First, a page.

Veiled in Democracy by the Stars and Stripes
By Nelson Lau
13 Mar 2008
As an outsider looking in, the concept of democracy in the U.S is a peculiar one. In a nation that prides itself in its patriotism, pledging allegiance to the high ideals that the stars and stripes represent, the political process demonstrates a distinct lack of respect for the very essence of democracy itself.
WIth the current Democratic race for the Presidential nomination, many in the Clinton camp cry foul that the rules can not be changed midway into the game, but the fact of the matter is that these rules are, at their core, undemocratic to begin with; clearly, a process that allows a so-called elite group of super-delegates to effectively veto the collective voice of millions of people is fundamentally flawed. Granted, Obama may also have cried foul if he were in Clinton's shoes, but with the losing position that she will inevitably find herself in, by pursuing the votes of the super-delegates to win her nomination she effectively demonstrates a lack of respect for the democratic process.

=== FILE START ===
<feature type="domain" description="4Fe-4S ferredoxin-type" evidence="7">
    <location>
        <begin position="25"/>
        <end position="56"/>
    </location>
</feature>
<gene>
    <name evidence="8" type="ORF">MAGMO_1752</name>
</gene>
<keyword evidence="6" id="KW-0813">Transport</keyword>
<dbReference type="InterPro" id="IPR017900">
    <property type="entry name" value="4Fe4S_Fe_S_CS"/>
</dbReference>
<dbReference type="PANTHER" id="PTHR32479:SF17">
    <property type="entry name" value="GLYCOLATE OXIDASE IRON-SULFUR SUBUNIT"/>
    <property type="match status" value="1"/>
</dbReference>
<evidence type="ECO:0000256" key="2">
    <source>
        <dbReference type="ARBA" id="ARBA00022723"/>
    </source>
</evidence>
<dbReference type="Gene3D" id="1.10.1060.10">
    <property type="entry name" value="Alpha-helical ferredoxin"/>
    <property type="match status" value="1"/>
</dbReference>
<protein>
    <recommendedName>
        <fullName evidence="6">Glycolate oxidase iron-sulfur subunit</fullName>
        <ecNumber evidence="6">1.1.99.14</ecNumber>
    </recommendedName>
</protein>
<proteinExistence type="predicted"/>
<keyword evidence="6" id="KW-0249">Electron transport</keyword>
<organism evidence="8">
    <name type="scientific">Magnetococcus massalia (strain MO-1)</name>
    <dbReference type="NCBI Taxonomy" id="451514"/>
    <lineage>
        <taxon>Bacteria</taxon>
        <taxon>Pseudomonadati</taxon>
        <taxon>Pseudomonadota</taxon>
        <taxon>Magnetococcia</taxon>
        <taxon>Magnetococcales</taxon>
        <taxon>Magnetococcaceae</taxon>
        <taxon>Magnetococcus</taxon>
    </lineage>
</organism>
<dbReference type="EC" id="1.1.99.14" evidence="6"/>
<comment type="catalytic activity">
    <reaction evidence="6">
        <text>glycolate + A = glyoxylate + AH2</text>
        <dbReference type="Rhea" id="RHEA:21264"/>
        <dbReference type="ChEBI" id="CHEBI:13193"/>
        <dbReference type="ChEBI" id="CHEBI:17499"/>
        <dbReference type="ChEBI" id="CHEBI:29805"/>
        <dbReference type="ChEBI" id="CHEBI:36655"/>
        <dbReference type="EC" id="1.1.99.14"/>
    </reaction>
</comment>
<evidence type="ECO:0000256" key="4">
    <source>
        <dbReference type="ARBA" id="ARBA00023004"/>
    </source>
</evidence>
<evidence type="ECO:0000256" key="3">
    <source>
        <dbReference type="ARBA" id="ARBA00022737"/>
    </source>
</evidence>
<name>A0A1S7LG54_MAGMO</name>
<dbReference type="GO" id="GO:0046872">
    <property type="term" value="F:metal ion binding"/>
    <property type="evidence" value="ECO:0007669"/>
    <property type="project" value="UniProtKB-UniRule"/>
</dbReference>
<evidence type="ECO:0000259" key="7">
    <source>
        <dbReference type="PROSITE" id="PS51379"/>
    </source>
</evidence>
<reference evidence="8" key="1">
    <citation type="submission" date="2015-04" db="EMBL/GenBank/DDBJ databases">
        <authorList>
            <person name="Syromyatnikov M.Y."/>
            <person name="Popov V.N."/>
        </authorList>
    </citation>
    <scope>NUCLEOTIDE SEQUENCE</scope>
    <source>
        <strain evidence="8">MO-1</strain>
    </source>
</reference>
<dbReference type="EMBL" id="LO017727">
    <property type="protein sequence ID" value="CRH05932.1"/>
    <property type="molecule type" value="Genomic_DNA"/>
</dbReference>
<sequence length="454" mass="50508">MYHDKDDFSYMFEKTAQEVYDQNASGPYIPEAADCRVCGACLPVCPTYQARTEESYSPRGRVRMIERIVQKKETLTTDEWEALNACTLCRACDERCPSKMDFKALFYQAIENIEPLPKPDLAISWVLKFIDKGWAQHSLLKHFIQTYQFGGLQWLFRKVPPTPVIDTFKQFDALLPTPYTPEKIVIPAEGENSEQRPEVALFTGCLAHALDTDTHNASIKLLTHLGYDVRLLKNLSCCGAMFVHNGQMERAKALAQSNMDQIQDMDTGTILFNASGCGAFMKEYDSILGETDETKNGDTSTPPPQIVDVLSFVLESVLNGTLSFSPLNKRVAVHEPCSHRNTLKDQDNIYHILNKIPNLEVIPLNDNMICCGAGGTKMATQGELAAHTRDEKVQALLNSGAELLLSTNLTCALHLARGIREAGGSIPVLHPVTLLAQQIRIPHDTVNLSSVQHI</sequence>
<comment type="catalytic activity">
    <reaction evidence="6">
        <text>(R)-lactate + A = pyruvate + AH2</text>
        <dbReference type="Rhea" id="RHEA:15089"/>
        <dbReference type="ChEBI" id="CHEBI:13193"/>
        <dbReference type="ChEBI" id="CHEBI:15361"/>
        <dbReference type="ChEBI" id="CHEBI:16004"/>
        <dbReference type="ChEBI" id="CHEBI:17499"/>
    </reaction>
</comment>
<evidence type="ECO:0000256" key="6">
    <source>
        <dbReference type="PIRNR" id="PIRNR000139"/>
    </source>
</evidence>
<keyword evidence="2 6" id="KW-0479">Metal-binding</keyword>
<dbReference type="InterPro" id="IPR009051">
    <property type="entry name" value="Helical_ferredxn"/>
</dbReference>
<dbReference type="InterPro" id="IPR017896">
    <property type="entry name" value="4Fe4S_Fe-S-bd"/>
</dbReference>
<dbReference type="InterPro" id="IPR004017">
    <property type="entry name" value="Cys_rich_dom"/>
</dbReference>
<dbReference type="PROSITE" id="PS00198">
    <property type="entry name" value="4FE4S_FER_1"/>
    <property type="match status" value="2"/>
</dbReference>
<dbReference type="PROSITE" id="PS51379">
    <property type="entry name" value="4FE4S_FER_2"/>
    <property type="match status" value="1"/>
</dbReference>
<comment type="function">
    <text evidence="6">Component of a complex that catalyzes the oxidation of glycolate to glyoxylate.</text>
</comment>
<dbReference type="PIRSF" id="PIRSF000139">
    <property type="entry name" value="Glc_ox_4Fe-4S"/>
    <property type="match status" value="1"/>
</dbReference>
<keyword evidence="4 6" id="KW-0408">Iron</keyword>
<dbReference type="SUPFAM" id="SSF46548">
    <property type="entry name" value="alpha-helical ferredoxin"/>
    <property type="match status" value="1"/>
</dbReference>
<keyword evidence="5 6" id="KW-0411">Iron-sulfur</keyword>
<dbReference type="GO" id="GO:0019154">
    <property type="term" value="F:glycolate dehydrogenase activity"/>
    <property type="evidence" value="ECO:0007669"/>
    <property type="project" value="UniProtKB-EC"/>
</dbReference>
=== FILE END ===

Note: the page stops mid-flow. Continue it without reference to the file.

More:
And that is not even mentioning the enormously influential effects the oil and pharmaceutical industry lobby groups have over elected officials purely by virtue of the power of their money. One person one vote, or rather, one dollar one vote?
Seeing such lofty ideals of the stars and stripes through the blurry haze of rose coloured glasses may bring comfort and a feeling of moral superiority to many, but as Jasper Johns does so adeptly with "Flag" (MoMA) and invites us to look closer, the flag quickly loses its lustre, exposing the hyporcisies of an ideological system that is so often filled with empty rhetoric.